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NEW DELHI: India experienced an unprecedented surge in vegetable oil imports, setting a record at 167.1 Lakh Tonnes (LT) in November 2022 -October 2023 period. Market analysts attribute this surge, particularly in refined palm oil, to what they view as flawed government policies. Consequently, this surge has adversely affected domestic edible oil production, posing a threat to the sustainability of the oilseeds processing industry, transforming India from a ‘processor’ into a mere ‘packer.’
Notably, over 60% of these imports, totalling 100 LT, comprised palm oil from Indonesia and Malaysia. The influx has caused a slump in domestic market prices, notably impacting mustard oil and dissuading farmers from cultivating more mustard.
Rajasthan, a major mustard seed producer, has responded by reducing the targeted acreage for mustard sowing in the current rabi season from 45.52 Lakh Hectare (LHa) to 41 LHa. Reports on the progress of the Rabi sowing season reveal a shift away from oilseeds towards other crops. Mustard sowing has decreased from 69.31 LHa to 68.66 LHa, contributing to an overall 1.43% reduction in oilseeds acreage. States experiencing declines in oilseeds cultivation include Rajasthan, Gujarat, Haryana, Karnataka, West Bengal, Telangana, Andhra Pradesh, Odisha, and Jharkhand.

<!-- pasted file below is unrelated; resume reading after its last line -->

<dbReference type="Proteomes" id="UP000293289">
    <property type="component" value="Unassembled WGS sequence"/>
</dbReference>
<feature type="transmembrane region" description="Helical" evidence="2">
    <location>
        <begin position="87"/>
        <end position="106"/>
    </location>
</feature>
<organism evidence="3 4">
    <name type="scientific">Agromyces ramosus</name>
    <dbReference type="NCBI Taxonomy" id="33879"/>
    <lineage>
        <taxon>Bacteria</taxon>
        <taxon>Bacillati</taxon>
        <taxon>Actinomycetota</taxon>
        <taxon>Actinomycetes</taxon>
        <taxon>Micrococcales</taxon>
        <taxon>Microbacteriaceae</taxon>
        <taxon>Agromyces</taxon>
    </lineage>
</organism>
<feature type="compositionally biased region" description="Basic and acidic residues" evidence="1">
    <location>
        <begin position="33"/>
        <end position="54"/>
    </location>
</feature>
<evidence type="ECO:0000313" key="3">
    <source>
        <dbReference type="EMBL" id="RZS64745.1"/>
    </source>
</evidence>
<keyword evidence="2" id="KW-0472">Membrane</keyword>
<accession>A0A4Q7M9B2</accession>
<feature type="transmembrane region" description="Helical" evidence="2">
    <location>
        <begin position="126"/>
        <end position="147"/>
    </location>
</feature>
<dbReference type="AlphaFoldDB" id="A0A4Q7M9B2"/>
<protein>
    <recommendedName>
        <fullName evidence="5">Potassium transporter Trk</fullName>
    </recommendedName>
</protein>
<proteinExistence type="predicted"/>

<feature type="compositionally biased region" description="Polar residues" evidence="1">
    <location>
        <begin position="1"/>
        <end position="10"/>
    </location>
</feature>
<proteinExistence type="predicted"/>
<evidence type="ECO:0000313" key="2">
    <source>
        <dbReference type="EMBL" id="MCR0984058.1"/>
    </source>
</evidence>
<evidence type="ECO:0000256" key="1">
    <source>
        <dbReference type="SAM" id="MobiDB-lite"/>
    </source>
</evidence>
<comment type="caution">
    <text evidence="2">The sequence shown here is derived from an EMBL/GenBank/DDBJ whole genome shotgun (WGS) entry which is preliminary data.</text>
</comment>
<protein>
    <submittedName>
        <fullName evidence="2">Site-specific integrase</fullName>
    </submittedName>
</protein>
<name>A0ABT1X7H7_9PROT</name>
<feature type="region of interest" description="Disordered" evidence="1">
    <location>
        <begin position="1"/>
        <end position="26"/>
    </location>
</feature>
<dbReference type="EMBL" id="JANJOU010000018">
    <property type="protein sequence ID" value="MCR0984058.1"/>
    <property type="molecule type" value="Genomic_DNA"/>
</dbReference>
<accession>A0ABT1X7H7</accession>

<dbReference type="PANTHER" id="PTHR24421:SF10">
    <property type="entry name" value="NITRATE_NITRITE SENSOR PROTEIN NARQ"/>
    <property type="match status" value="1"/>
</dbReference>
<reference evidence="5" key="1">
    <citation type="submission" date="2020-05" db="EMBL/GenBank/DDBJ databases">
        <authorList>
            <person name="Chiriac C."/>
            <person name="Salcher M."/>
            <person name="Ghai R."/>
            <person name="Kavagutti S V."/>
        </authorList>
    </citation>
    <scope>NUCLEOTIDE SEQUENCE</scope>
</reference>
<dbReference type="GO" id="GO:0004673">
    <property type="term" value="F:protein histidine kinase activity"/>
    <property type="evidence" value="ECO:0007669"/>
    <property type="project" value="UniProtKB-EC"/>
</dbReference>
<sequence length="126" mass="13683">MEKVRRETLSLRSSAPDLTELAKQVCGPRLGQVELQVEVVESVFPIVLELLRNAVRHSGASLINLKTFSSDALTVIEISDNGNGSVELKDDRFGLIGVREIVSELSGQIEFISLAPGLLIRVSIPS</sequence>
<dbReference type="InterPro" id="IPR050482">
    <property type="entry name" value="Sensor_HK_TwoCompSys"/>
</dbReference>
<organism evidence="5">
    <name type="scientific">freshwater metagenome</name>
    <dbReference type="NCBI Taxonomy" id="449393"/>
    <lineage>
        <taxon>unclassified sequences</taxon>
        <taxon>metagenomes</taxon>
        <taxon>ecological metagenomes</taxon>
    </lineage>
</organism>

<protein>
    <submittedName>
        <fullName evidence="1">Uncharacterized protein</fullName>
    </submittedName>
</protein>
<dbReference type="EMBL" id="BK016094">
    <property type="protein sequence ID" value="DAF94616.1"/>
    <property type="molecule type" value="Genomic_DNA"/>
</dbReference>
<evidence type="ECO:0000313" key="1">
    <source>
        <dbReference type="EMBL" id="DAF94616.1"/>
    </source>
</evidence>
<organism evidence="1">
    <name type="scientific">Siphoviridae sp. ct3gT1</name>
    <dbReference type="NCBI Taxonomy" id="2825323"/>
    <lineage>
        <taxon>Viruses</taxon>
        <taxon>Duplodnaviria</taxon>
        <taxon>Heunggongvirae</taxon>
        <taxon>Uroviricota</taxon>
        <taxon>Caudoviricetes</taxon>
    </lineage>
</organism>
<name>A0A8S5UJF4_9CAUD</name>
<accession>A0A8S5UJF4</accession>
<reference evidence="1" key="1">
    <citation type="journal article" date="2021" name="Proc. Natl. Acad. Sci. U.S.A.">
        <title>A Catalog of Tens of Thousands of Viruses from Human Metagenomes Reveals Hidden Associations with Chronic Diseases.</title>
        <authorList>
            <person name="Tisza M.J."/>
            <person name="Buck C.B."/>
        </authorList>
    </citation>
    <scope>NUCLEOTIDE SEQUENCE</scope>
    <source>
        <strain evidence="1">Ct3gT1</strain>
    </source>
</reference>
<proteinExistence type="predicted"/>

The root cause of this scenario lies in the preference for cheaper ‘refined’ palm oil over ‘crude’ palm oil (CPO) in imports, fuelled by the Indian government’s decision to reduce duties and promote the import of refined oil. This marks a departure from the previous policy that encouraged processors to import CPO instead, protecting the domestic processing industry by imposing higher cess on refined oil imports.
In contrast, Malaysia and Indonesia have imposed higher cess on CPO exports, safeguarding their domestic processing industries.